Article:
Michigan shooting suspect’s parents charged with involuntary manslaughter
Although many underage school shooters arm themselves with guns from home, the adults responsible for the weapons are rarely charged, experts say
Prosecutors in Michigan took a rare step Friday by filing involuntary manslaughter charges against the parents of the 15-year-old accused of fatally shooting four students in the halls of Oxford High School, according to court documents.
The office of Karen D. McDonald, the prosecutor in Oakland County, filed four charges of involuntary manslaughter against James and Jennifer Crumbley, one for each of the students killed.
Law enforcement authorities say that James Crumbley legally bought the 9 mm Sig Sauer handgun four days before his son used it to carry out the country’s deadliest school shooting this year. Hours before the attack, he and his wife met with school officials who were concerned about their son’s behaviour.
It is unclear how their son, Ethan, obtained the handgun and brought it to school. But law enforcement authorities say he walked out of a school bathroom Tuesday afternoon armed with the semi-automatic pistol and three 15-round magazines.
He opened fire on his classmates, authorities said, firing more than 30 rounds before he was apprehended. The slain students were identified as Tate Myre, 16; Madisyn Baldwin, 17; Justin Shilling, 17; and Hana St. Juliana, 14. Seven other people were wounded.
Although many underage school shooters arm themselves with guns from home, the adults responsible for the weapons are rarely charged, experts say.
Many states, including Michigan, do not have laws requiring guns to be locked away, and experts say prosecuting a gunman’s family members in the raw aftermath of a mass shooting can raise divisive questions pitting Second Amendment rights against gun safety.
When McDonald announced a litany of charges that included terrorism — rare in school shooting cases — against the suspect the day after the rampage at Oxford High School in suburban Detroit, she made a point to say she was also considering charging his parents.
“Owning a gun means securing it properly and locking it and keeping the ammunition separate and not allowing access to other individuals, particularly minors,” McDonald said at a news conference Wednesday. “We have to hold individuals accountable who don’t do that.”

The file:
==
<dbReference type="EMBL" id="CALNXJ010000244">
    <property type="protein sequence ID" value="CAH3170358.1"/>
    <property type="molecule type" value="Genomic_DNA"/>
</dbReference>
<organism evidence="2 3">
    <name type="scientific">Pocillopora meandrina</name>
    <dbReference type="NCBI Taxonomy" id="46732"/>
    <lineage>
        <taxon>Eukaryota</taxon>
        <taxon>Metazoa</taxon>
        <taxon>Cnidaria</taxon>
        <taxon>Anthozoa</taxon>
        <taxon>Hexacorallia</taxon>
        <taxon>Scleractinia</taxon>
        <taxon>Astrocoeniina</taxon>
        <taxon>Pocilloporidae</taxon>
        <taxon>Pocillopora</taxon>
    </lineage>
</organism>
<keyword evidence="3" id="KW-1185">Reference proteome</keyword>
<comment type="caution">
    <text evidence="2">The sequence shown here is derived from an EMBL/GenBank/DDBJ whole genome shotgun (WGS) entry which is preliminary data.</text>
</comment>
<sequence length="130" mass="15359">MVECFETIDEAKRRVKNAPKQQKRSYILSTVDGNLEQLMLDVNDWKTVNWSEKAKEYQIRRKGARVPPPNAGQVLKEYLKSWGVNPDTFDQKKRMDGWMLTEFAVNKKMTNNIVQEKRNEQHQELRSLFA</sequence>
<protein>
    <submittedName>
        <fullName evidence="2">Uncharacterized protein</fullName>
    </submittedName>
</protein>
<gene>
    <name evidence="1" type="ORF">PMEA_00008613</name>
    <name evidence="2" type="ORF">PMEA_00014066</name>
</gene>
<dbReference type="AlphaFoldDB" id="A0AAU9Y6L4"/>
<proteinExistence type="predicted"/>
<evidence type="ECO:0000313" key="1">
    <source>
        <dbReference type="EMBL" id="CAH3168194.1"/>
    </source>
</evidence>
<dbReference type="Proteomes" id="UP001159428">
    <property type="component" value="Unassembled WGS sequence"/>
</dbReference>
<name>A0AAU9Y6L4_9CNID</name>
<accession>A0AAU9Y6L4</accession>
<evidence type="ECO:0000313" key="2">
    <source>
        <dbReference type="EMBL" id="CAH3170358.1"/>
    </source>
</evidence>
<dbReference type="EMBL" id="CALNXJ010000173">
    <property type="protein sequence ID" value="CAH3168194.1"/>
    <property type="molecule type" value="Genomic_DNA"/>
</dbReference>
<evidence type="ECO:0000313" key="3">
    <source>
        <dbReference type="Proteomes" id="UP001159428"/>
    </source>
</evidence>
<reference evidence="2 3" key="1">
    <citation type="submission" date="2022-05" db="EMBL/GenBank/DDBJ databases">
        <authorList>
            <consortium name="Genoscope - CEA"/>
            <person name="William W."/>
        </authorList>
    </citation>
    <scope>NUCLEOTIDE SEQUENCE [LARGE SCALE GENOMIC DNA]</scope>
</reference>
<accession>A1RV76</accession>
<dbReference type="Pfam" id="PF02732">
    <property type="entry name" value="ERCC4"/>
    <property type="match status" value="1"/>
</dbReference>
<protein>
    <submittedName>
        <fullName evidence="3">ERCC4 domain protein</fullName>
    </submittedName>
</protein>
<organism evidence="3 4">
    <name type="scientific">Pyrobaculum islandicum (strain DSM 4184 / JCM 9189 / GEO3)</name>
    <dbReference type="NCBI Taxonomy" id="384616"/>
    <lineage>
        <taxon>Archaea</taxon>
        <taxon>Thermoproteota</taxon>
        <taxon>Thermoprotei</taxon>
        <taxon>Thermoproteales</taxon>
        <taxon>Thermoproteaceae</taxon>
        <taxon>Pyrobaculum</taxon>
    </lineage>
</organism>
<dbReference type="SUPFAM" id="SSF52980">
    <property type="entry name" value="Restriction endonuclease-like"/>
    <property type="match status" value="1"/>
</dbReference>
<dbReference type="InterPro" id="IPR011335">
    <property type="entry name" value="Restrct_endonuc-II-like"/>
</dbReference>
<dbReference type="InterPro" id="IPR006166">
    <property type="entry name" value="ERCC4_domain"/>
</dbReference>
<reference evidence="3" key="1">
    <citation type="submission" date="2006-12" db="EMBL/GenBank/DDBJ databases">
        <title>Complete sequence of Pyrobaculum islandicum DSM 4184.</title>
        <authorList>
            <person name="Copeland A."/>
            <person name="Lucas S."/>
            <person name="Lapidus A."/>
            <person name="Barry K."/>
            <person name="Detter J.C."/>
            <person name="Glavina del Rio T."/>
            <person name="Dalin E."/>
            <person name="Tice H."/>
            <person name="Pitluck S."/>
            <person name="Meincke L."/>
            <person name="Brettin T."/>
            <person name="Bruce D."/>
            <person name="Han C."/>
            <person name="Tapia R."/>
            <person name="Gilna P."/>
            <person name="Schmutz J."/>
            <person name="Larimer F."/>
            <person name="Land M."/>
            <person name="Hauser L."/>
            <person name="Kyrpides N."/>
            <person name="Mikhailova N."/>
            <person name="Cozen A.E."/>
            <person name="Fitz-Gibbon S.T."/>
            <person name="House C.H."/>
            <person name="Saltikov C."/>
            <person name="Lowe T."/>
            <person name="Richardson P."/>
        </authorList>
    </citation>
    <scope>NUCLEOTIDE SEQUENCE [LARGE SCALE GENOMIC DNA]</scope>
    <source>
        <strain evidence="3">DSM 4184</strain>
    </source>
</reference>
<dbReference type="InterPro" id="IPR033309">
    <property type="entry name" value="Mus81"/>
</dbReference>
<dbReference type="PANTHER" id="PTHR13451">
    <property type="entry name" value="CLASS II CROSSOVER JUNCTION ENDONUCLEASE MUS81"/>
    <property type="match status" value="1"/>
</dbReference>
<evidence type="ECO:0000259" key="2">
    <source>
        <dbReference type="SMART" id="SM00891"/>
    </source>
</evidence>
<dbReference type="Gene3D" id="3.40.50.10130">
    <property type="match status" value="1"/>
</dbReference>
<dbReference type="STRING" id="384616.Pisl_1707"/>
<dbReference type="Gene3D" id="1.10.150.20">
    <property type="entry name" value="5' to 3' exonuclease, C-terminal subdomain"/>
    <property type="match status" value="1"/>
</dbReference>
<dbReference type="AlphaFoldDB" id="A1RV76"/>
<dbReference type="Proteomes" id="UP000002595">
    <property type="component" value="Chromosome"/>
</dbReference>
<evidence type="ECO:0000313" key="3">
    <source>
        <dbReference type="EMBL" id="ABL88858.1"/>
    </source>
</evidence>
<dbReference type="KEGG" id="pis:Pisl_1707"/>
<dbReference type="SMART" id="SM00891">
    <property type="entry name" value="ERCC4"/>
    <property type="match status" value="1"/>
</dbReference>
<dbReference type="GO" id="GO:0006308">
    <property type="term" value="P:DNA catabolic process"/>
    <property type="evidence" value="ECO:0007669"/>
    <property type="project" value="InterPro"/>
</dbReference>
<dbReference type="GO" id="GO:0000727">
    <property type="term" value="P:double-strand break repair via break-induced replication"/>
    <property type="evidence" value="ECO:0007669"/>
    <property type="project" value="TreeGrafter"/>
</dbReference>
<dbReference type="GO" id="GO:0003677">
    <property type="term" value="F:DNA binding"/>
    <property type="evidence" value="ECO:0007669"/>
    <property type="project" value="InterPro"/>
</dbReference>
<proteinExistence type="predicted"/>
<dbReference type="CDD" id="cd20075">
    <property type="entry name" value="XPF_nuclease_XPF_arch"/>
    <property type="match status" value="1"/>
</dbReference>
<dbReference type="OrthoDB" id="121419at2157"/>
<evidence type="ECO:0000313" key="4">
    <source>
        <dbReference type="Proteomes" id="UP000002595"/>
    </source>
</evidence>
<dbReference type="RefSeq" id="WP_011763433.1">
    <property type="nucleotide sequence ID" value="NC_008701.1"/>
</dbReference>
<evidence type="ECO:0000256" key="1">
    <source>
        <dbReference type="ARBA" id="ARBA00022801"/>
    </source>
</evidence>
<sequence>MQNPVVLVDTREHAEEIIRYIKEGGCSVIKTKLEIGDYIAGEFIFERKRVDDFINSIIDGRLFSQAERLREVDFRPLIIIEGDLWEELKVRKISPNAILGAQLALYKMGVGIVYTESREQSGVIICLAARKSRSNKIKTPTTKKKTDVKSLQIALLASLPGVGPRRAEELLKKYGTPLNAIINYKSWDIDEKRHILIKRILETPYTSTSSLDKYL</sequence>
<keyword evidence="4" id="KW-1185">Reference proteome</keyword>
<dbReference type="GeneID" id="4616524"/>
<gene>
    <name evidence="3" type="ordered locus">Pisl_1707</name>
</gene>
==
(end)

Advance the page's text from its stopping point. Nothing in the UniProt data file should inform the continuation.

A lawyer for Ethan Crumbley pleaded not guilty on his behalf this week.
Investigators say the teenager talked about his desire and plans to kill classmates at Oxford in two cellphone videos and a journal they found in his backpack.
Sheriff Michael Bouchard of Oakland County said that Oxford school officials had spoken twice to the suspect about concerns over his classroom behaviour — once the day before the shooting, and again that morning. But the superintendent of the Oxford school district said the suspect did not have a disciplinary record at the high school and added the concerns about his behaviour did not lead to any punishment.
“No discipline was warranted,” Tim Throne, superintendent of the Oxford Community Schools, said in a YouTube video posted Thursday.
Gun control advocates have argued for more prosecutions of adults when their weapons fall into the hands of children, leading to suicides, accidental deaths or intentional school shootings. But legal experts say a patchwork of state laws — some stringent and some lax — regulating gun storage and children’s access to weapons can pose a hurdle to prosecutions.
Kris Brown, president of the gun control group Brady United, said that Michigan, unlike nearly 30 other states, did not have what was known as a child access prevention law requiring adults to keep any guns in their home out of the reach of children.
“The idea is that if you have a kid in the home, even if it is not your own kid, any firearm needs to be stored safely — which means unloaded, locked and separated from any ammunition,” Brown said.
States like California and New York set tougher safety standards for gun owners, while more gun-friendly states in the Southeast impose penalties only if a child actually obtains or fires a gun.
“Michigan doesn’t have a strong law or a weak law,” Brown said. “It has no law on this.”
Parents across the country have been charged with child abuse, violating gun laws and even negligent manslaughter after their young children accidentally shot themselves or other children. But gun control experts said McDonald’s move to charge the parents of a mass shooting suspect was almost unheard-of.
“I can’t think of a high-profile mass shooting where the parents were prosecuted,” said Allison Anderman, director of local policy at the Giffords Law Center to Prevent Gun Violence.
In western Kentucky, there were calls three years ago to prosecute the stepfather of a 15-year-old school shooter after authorities learned the teenage gunman had obtained his stepfather’s handgun from an unlocked bedroom closet.
But the local prosecutor, Dennis Foust, decided he could not make a case against the stepfather. Kentucky law makes it a crime to “intentionally, knowingly or recklessly” provide a handgun to a minor — a high standard to prove. Foust said the stepfather did not know the gun was gone until questioned by investigators after the shooting.
“I’m a firm believer in gun responsibility, but we just didn’t see there was enough there,” he said.
Foust said that local law enforcement also opposed charging the stepfather with a crime and wanted to keep the focus of the prosecution squarely on the gunman, who is serving a life sentence after killing two classmates.
“There needs to be accountability,” Foust said. “But under our situation, we weren’t able to do that. I don’t know that society, at least here, would effect sufficient change to be able to prosecute a parent.”